Hostage calls on Biden for help

Each year since 2012, approximately 34 U.S. citizens have been wrongfully incarcerated in foreign prisons, according to a report by the New York Times. Iranian-U.S. citizen Siamak Namazi falls among that demographic of prisoners. 

What was supposed to be a routine trip to Iran swiftly developed into a baseless conviction that left Namazi at the mercy of the Iranian regime that placed him in the infamous Evin prison for the past seven years. 

Namazi is an American businessman born in Iran, where he served as a duty officer for two years. Aware of the risks that come with conducting business with Iranian officials, Namazi traveled to the States and founded a consulting company that highlights the dangers that can arise from working with such entities.

However, though Namazi wanted to raise awareness of the potential peril that comes with working with Iran, he also saw the importance of the country and thus fought for healthy relations between the U.S. and Iran. 

Yet the lack of diplomatic relations between his home country and America became evident on Oct. 13, 2015. Namazi was preparing to leave Iran when he was prevented from doing so by government officials. 

Namazi was interrogated for and found guilty of espionage and was sentenced to serve 10 years in prison. According to BBC News, the U.S. claimed those charges had no grounds and should not have stuck.  

Why, then, is Namazi still fulfilling his time in Evin prison seven years later?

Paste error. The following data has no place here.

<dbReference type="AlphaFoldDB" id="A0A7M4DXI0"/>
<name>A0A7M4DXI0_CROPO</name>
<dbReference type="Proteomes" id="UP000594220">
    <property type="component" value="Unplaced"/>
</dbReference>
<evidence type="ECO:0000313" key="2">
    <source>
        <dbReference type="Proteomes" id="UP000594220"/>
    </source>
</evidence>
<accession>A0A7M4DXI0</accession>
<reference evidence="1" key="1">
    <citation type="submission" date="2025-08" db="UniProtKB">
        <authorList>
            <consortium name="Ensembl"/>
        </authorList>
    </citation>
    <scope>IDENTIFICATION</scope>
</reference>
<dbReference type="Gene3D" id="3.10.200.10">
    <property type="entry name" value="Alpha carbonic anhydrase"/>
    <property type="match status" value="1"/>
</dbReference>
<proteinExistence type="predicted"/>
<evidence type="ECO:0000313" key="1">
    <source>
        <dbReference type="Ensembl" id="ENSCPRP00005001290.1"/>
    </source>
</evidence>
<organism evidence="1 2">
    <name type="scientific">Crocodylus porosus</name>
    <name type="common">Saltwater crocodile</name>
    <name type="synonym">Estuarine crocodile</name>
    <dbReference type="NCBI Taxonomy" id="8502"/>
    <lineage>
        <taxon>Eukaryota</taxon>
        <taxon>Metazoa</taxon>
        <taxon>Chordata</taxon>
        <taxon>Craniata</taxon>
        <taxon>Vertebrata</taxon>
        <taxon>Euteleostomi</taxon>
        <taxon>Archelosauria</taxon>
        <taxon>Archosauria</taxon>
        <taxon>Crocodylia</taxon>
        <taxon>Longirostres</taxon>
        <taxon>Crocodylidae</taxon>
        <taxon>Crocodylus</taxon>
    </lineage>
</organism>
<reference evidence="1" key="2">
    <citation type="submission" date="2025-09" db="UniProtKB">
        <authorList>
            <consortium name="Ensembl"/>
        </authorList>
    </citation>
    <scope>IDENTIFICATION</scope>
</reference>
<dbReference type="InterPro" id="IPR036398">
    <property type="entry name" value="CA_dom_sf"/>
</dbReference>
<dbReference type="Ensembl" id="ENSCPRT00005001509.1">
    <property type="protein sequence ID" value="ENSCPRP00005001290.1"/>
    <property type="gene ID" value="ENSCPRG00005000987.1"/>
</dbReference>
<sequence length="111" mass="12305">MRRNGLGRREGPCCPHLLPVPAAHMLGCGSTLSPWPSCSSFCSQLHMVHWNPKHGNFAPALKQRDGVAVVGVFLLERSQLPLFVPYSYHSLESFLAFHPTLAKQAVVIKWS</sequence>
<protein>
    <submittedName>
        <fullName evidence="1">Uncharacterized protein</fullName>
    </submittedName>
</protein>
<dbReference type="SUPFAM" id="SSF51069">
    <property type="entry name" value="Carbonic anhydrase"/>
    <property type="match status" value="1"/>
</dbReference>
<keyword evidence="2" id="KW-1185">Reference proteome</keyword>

Namazi sent a letter to President Joe Biden on Jan. 16. In the letter, he relayed his deep disappointment with U.S. officials for having unsuccessfully worked out a deal with Iran to arrange for his release, as well as the release of the other American hostages imprisoned with him. 

Namazi described to the president the horror he faces each day and the bitter frustration he has from not only being stripped of his basic rights, but from having what Namazi calls “halfhearted deals” about his release fall through countless times at the eleventh hour. 

Yet, even after being left behind after a prisoner exchange with the U.S. and Iran in 2016 and holding the title of the longest-held American hostage in Iran, Namazi’s tenacity still shines through in his letter to Biden. 

He wrote how he refuses to give his captors the satisfaction of bashing the U.S. and its leaders even after years of wrongful imprisonment and injustice. However, he wrote of the pressing need for action.

The letter implored President Biden to, at the very least, acknowledge Namazi and those left behind in Iran for one minute per day for a week. Namazi set the president an example for this kind of acknowledgment, taking it a step further by refusing food for those seven days. 

The White House has acknowledged Namazi’s letter by releasing a statement of reassurance that freeing Namazi and his fellow hostages remains the highest priority. 

Yet, after seven years of hearing this repeated sentiment, those words no longer bear much weight, particularly to the prisoners and their families who have been eagerly awaiting their rescue for years. 

Namazi composed his letter to the president in a dignified manner while pressing on the need for urgency from the White House. 

After two U.S. presidents, it is time to see that urgency put into action as President Biden brings attention to his “highest priority” and formulates a plan to bring Siamak Namazi home. 

Daniel is an opinion writer for the Liberty Champion. Follow her on Twitter

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